Retail sales rose 0.4% in April, below the 0.8% expected by economists in a Reuters poll, but so-called core sales showed a larger-than-expected 0.7% increase, indicating consumption remains strong. Fed officials at this point give a textbook economics explanation for inflation, blaming it on a mismatch between supply and demand. Regardless of which side of the equation is more to blame, monetary policy at least in the short run works to curb spending: The more it expands, the more Fed officials may feel interest rates need to move higher.

INFLATION: Current release on May 26, next release June 13

The Personal Consumption Expenditures Price Index increased in April to a 4.4% annual rate from 4.2% in March, with underlying "core" prices excluding food and energy increasing 4.7% versus 4.6% in the prior month. Since the Fed uses the PCE to set its 2% inflation target, that was a blow to hopes of a steady decline in the pace of price increases.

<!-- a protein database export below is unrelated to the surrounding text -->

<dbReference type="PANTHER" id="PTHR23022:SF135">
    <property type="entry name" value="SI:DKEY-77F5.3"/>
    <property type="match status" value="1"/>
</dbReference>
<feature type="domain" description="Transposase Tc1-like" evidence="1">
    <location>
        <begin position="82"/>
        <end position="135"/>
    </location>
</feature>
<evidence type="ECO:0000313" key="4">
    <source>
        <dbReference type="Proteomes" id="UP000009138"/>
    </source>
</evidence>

Officials will get a final dose of inflation data when May's Consumer Price Index is released on June 13 as their meeting convenes, too late for any public commentary to shape the outlook.

BANK DATA: Released every Thursday and Friday

To some degree the Fed wants credit to become more expensive and less available. That's how increases in its policy rate influence economic activity. But recent bank failures threatened both unwanted broader stress in the industry and a worse-than-anticipated credit crunch. Weekly data on bank lending to customers, and Fed lending to banks, shows loan growth is slowing and borrowing by banks remains elevated.